Sunday marks the first day of winter – and the shortest day of the year.
Although meteorological winter is almost a month in – and Minnesotans have been enduring winter weather for several weeks now – winter officially begins at 5:03 p.m. Sunday with the Winter Solstice.
The Winter Solstice occurs when the sun is directly above the Tropic of Capricorn in the Southern Hemisphere – its most southerly declination of -23.5 degrees, according to TimeandDate.com. It's the longest night of the year for people in the Northern Hemisphere.
The good news is for the next six months the days will gradually get longer as the the Northern Hemisphere begins to tilt back toward the sun, the Washington Post reports.
And with the winter solstice comes some winter weather for Minnesotans.
People in the metro saw a wintry mix Sunday morning and damp conditions are expected to continue throughout the day, but won't likely produce much accumulation in the metro.
However, one to three inches of snow is likely across west central Wisconsin Sunday and a storm system will affect the Twin Cities area Monday into Tuesday night, the National Weather Service says.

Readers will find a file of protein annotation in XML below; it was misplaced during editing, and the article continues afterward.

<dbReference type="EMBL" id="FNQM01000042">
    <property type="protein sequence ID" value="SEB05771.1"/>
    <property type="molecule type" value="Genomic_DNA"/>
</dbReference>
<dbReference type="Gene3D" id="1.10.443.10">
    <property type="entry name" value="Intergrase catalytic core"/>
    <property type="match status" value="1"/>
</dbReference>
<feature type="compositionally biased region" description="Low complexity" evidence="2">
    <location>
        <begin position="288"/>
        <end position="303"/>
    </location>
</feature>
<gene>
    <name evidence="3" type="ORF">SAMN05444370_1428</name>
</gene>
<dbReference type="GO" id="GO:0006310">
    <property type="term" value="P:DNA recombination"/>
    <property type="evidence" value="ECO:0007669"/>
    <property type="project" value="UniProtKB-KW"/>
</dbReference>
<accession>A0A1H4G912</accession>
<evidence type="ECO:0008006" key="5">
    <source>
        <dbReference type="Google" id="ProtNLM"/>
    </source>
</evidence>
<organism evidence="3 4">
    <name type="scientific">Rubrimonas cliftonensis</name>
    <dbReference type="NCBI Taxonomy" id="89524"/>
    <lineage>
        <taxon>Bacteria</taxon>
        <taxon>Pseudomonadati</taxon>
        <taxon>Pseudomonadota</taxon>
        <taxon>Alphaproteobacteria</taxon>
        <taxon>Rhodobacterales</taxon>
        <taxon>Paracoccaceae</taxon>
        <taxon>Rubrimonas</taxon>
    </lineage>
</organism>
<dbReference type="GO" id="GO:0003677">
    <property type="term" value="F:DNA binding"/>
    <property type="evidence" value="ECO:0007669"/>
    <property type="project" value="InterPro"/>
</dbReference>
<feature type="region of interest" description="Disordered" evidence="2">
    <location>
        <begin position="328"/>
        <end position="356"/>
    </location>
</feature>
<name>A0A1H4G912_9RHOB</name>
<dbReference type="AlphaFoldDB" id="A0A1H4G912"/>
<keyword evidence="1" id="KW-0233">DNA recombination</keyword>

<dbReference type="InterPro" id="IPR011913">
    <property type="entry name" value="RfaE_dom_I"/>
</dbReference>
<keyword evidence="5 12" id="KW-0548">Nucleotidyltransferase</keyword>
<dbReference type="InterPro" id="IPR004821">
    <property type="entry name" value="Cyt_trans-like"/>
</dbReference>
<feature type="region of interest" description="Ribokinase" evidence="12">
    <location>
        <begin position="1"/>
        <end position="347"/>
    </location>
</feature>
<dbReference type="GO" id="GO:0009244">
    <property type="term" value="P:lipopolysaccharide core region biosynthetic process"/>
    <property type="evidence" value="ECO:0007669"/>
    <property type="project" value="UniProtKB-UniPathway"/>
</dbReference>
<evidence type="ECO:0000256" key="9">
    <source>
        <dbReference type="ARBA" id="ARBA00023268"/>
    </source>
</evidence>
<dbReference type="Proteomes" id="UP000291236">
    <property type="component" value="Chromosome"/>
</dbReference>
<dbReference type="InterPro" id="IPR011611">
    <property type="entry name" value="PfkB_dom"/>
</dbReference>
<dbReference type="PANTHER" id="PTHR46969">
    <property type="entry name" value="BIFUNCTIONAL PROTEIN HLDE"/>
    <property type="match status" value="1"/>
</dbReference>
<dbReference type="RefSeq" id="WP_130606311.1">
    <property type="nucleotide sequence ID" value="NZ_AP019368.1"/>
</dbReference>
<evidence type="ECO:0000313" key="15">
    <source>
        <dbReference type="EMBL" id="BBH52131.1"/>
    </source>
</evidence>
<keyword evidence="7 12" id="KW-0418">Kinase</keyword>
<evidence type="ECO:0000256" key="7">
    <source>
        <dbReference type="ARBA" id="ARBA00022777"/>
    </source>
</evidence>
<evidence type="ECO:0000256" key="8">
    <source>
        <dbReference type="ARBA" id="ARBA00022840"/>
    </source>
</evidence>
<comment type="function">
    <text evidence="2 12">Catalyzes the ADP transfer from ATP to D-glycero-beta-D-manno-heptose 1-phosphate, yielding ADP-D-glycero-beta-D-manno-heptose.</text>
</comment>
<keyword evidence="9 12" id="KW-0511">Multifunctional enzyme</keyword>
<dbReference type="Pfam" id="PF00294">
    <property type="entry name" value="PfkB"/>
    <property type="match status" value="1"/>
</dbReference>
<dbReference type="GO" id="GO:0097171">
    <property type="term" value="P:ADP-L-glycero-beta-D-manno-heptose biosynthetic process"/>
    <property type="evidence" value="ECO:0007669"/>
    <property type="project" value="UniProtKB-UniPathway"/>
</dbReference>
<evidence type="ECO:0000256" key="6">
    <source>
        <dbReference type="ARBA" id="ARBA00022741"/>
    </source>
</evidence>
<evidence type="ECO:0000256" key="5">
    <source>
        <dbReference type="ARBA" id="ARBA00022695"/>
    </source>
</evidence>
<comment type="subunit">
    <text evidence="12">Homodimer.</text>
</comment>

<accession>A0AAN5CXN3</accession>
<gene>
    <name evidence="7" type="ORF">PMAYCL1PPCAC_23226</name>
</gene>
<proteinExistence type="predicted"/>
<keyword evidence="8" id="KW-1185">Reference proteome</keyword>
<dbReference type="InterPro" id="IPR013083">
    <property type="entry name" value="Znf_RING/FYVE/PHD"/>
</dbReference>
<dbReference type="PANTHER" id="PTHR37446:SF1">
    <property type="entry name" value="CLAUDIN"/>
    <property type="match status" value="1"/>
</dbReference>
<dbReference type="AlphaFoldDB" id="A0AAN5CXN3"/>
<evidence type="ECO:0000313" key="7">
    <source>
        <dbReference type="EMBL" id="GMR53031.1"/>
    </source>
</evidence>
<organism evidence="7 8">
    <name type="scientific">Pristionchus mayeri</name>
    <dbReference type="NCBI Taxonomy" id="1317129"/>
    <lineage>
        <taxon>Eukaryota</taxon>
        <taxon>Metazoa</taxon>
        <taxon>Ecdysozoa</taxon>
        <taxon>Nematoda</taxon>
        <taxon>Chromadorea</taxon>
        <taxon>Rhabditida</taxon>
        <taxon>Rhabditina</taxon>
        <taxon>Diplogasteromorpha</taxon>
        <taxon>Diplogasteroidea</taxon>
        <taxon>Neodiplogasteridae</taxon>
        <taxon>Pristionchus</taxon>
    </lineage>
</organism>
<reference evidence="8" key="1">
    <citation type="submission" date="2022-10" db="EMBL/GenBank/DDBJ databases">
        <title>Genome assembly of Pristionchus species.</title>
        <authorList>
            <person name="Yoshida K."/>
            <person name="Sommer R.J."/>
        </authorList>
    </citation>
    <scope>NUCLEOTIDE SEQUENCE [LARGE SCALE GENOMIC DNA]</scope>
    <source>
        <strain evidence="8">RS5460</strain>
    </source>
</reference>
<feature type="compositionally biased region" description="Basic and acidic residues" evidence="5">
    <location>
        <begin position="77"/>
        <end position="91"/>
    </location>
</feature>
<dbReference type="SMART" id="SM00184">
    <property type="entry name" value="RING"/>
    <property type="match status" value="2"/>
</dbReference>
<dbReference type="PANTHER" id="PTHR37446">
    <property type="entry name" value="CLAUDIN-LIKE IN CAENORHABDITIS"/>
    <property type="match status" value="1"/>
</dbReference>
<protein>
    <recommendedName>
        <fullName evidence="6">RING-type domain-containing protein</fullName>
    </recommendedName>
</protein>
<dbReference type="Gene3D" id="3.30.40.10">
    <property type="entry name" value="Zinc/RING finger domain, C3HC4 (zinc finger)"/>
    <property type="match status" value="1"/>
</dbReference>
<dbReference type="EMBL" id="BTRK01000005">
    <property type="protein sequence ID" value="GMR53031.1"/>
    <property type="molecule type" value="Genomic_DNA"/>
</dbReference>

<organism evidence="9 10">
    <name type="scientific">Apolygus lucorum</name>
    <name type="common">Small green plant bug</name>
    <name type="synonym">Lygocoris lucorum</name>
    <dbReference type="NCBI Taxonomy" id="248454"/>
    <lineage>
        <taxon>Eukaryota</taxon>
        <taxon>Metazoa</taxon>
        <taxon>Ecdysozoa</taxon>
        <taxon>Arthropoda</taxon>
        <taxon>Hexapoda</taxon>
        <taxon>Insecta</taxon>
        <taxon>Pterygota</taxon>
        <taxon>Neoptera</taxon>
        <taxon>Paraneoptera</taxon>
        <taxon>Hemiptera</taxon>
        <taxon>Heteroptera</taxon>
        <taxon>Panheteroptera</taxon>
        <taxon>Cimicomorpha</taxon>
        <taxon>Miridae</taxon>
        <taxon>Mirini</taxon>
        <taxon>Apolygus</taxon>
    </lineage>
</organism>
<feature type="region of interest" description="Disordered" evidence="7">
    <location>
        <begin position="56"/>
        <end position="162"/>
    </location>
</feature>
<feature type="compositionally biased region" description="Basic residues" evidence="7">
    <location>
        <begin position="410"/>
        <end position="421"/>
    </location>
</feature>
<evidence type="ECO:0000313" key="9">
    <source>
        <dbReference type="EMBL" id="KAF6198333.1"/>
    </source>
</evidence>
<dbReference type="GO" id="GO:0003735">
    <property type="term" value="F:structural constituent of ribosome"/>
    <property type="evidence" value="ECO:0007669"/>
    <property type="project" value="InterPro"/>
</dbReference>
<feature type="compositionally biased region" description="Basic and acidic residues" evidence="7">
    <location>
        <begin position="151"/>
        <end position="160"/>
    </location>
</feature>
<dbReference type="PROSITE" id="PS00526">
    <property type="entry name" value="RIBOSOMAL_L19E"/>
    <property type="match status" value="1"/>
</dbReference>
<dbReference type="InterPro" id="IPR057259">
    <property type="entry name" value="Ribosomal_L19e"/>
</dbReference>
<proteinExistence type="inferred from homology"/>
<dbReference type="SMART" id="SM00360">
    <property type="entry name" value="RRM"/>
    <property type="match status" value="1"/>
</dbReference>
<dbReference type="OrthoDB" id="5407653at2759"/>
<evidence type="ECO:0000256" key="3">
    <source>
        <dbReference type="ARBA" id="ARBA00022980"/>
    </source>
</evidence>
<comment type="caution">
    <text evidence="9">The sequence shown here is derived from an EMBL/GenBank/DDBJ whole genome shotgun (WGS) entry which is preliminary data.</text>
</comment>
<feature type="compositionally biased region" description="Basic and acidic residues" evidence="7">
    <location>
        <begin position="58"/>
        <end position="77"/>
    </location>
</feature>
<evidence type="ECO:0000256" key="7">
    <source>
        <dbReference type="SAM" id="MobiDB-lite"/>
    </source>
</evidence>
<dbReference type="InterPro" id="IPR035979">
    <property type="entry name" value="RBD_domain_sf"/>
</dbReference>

An area of low pressure is expected to swoop through the region, bringing some rain and snow. The rain will likely change over to mostly snow by Monday night, with several inches possible across central Minnesota into west central Wisconsin by late Tuesday, the weather service notes.
That same area of low pressure gets stalled out over the Great Lakes through the remainder of next week.
What does that mean? Well, skies are going to be mainly cloudy with several chances of light snow combined with cooling temperatures. No major snowstorms are forecast to hamper travel plans before or on Christmas Day in Minnesota.
So you and the family getting to grandma’s should not be a problem – and Mr. Claus finding your chimney shouldn’t be too tough either.
However, if you're traveling to the East Coast, you may hit a snag with the weather on Christmas Eve, AccuWeather says. A winter storm is threatening two dozen states from Chicago to Boston Tuesday.
The storm is expected to bring strong winds, heavy snow, rain, thunderstorms and fog from the Midwest to the Northeast on Christmas Eve, which will likely create some major delays on the roads at at airports, AccuWeather notes.